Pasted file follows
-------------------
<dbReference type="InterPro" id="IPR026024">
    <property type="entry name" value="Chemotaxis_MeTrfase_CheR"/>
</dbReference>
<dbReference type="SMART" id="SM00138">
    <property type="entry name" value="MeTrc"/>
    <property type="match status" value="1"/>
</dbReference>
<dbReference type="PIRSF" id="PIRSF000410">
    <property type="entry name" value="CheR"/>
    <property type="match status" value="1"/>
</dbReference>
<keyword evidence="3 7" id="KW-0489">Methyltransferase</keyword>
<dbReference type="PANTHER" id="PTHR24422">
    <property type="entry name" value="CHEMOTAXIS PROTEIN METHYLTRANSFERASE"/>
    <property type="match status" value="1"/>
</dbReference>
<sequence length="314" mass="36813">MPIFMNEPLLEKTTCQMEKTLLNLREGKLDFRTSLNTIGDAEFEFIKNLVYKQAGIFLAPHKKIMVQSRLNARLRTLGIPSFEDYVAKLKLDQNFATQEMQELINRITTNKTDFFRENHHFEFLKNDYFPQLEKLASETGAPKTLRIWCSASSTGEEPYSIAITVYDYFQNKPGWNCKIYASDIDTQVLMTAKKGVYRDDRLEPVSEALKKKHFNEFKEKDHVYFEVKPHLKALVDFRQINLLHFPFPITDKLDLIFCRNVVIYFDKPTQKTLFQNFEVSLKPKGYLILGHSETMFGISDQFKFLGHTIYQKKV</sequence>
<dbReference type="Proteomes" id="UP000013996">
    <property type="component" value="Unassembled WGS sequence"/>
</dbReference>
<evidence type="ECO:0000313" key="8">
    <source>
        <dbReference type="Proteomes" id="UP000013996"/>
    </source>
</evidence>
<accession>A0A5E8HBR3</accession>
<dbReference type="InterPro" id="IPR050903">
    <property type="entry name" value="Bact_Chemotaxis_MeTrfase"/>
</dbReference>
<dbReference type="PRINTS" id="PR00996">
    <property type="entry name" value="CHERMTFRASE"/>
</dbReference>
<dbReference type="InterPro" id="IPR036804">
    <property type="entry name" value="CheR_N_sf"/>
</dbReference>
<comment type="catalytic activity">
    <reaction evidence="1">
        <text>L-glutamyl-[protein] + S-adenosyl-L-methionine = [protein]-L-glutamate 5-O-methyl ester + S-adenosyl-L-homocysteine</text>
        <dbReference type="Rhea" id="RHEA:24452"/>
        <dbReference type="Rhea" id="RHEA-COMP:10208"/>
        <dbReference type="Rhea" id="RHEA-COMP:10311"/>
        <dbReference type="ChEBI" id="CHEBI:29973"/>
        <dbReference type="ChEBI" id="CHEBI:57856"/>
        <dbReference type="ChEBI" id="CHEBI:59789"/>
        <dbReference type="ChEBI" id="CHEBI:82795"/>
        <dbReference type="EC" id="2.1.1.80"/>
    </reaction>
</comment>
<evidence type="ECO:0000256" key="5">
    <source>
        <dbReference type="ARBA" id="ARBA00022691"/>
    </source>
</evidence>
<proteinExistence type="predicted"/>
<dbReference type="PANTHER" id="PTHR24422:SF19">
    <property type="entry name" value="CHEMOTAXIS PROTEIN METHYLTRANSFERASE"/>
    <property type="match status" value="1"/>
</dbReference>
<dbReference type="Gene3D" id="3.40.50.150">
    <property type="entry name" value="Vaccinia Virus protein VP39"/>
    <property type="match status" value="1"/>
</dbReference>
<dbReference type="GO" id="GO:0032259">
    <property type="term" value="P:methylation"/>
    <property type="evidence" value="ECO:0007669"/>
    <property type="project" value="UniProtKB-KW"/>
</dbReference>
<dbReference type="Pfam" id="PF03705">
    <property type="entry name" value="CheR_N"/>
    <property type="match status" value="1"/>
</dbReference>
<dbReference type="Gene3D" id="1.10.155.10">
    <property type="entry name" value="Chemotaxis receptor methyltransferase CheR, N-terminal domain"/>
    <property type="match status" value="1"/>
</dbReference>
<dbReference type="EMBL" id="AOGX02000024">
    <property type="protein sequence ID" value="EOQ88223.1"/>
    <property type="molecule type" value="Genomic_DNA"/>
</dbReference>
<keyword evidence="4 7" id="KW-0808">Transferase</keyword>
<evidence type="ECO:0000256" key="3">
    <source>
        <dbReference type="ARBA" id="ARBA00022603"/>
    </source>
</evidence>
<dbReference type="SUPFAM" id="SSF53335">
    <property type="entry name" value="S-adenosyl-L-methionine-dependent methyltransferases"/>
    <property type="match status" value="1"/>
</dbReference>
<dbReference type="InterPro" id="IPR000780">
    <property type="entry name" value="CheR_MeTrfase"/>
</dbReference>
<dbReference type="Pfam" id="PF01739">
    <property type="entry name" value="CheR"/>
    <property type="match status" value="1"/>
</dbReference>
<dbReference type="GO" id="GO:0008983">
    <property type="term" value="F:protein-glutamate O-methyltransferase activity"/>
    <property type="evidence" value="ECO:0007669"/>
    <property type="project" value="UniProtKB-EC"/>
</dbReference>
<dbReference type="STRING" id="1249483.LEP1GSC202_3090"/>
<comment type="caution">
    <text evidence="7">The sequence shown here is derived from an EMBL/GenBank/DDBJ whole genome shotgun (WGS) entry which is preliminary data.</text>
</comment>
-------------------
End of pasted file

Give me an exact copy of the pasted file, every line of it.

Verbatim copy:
<dbReference type="InterPro" id="IPR026024">
    <property type="entry name" value="Chemotaxis_MeTrfase_CheR"/>
</dbReference>
<dbReference type="SMART" id="SM00138">
    <property type="entry name" value="MeTrc"/>
    <property type="match status" value="1"/>
</dbReference>
<dbReference type="PIRSF" id="PIRSF000410">
    <property type="entry name" value="CheR"/>
    <property type="match status" value="1"/>
</dbReference>
<keyword evidence="3 7" id="KW-0489">Methyltransferase</keyword>
<dbReference type="PANTHER" id="PTHR24422">
    <property type="entry name" value="CHEMOTAXIS PROTEIN METHYLTRANSFERASE"/>
    <property type="match status" value="1"/>
</dbReference>
<sequence length="314" mass="36813">MPIFMNEPLLEKTTCQMEKTLLNLREGKLDFRTSLNTIGDAEFEFIKNLVYKQAGIFLAPHKKIMVQSRLNARLRTLGIPSFEDYVAKLKLDQNFATQEMQELINRITTNKTDFFRENHHFEFLKNDYFPQLEKLASETGAPKTLRIWCSASSTGEEPYSIAITVYDYFQNKPGWNCKIYASDIDTQVLMTAKKGVYRDDRLEPVSEALKKKHFNEFKEKDHVYFEVKPHLKALVDFRQINLLHFPFPITDKLDLIFCRNVVIYFDKPTQKTLFQNFEVSLKPKGYLILGHSETMFGISDQFKFLGHTIYQKKV</sequence>
<dbReference type="Proteomes" id="UP000013996">
    <property type="component" value="Unassembled WGS sequence"/>
</dbReference>
<evidence type="ECO:0000313" key="8">
    <source>
        <dbReference type="Proteomes" id="UP000013996"/>
    </source>
</evidence>
<accession>A0A5E8HBR3</accession>
<dbReference type="InterPro" id="IPR050903">
    <property type="entry name" value="Bact_Chemotaxis_MeTrfase"/>
</dbReference>
<dbReference type="PRINTS" id="PR00996">
    <property type="entry name" value="CHERMTFRASE"/>
</dbReference>
<dbReference type="InterPro" id="IPR036804">
    <property type="entry name" value="CheR_N_sf"/>
</dbReference>
<comment type="catalytic activity">
    <reaction evidence="1">
        <text>L-glutamyl-[protein] + S-adenosyl-L-methionine = [protein]-L-glutamate 5-O-methyl ester + S-adenosyl-L-homocysteine</text>
        <dbReference type="Rhea" id="RHEA:24452"/>
        <dbReference type="Rhea" id="RHEA-COMP:10208"/>
        <dbReference type="Rhea" id="RHEA-COMP:10311"/>
        <dbReference type="ChEBI" id="CHEBI:29973"/>
        <dbReference type="ChEBI" id="CHEBI:57856"/>
        <dbReference type="ChEBI" id="CHEBI:59789"/>
        <dbReference type="ChEBI" id="CHEBI:82795"/>
        <dbReference type="EC" id="2.1.1.80"/>
    </reaction>
</comment>
<evidence type="ECO:0000256" key="5">
    <source>
        <dbReference type="ARBA" id="ARBA00022691"/>
    </source>
</evidence>
<proteinExistence type="predicted"/>
<dbReference type="PANTHER" id="PTHR24422:SF19">
    <property type="entry name" value="CHEMOTAXIS PROTEIN METHYLTRANSFERASE"/>
    <property type="match status" value="1"/>
</dbReference>
<dbReference type="Gene3D" id="3.40.50.150">
    <property type="entry name" value="Vaccinia Virus protein VP39"/>
    <property type="match status" value="1"/>
</dbReference>
<dbReference type="GO" id="GO:0032259">
    <property type="term" value="P:methylation"/>
    <property type="evidence" value="ECO:0007669"/>
    <property type="project" value="UniProtKB-KW"/>
</dbReference>
<dbReference type="Pfam" id="PF03705">
    <property type="entry name" value="CheR_N"/>
    <property type="match status" value="1"/>
</dbReference>
<dbReference type="Gene3D" id="1.10.155.10">
    <property type="entry name" value="Chemotaxis receptor methyltransferase CheR, N-terminal domain"/>
    <property type="match status" value="1"/>
</dbReference>
<dbReference type="EMBL" id="AOGX02000024">
    <property type="protein sequence ID" value="EOQ88223.1"/>
    <property type="molecule type" value="Genomic_DNA"/>
</dbReference>
<keyword evidence="4 7" id="KW-0808">Transferase</keyword>
<evidence type="ECO:0000256" key="3">
    <source>
        <dbReference type="ARBA" id="ARBA00022603"/>
    </source>
</evidence>
<dbReference type="SUPFAM" id="SSF53335">
    <property type="entry name" value="S-adenosyl-L-methionine-dependent methyltransferases"/>
    <property type="match status" value="1"/>
</dbReference>
<dbReference type="InterPro" id="IPR000780">
    <property type="entry name" value="CheR_MeTrfase"/>
</dbReference>
<dbReference type="Pfam" id="PF01739">
    <property type="entry name" value="CheR"/>
    <property type="match status" value="1"/>
</dbReference>
<dbReference type="GO" id="GO:0008983">
    <property type="term" value="F:protein-glutamate O-methyltransferase activity"/>
    <property type="evidence" value="ECO:0007669"/>
    <property type="project" value="UniProtKB-EC"/>
</dbReference>
<dbReference type="STRING" id="1249483.LEP1GSC202_3090"/>
<comment type="caution">
    <text evidence="7">The sequence shown here is derived from an EMBL/GenBank/DDBJ whole genome shotgun (WGS) entry which is preliminary data.</text>
</comment>